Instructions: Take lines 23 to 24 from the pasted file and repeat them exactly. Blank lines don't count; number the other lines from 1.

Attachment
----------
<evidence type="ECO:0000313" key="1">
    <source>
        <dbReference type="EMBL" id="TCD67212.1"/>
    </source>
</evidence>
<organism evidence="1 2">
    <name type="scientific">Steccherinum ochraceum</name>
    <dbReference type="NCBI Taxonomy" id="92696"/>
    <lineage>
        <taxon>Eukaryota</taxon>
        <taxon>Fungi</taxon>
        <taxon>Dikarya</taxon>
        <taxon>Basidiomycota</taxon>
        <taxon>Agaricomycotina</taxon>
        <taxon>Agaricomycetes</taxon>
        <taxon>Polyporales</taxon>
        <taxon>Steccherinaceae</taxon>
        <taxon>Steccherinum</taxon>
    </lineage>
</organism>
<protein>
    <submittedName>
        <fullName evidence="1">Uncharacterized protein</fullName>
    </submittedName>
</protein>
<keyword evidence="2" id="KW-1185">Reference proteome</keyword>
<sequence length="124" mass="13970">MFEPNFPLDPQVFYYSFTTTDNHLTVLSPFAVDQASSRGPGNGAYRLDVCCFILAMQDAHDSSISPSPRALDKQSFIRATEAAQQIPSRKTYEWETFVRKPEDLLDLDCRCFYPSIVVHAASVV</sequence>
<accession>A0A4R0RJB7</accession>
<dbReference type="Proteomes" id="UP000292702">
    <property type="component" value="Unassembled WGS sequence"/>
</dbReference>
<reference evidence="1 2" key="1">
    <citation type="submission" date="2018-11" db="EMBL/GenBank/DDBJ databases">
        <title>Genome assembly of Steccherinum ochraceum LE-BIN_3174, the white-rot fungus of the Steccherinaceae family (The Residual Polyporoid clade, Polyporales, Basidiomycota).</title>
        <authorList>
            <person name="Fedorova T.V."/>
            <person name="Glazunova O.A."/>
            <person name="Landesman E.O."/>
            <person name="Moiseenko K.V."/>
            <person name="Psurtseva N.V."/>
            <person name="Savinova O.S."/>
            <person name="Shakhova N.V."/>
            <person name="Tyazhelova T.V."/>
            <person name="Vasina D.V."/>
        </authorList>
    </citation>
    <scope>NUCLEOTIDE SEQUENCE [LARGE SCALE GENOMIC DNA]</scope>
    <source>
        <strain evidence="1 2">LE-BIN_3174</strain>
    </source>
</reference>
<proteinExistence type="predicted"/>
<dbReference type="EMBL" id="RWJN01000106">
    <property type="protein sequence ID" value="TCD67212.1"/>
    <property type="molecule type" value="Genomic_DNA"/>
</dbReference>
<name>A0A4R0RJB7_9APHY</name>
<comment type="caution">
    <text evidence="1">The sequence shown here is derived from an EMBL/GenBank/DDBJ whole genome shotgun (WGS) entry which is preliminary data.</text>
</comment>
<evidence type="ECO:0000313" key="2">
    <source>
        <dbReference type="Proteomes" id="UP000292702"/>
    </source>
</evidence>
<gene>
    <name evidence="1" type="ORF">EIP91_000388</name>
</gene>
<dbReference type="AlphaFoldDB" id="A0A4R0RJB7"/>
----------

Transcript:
        <fullName evidence="1">Uncharacterized protein</fullName>
    </submittedName>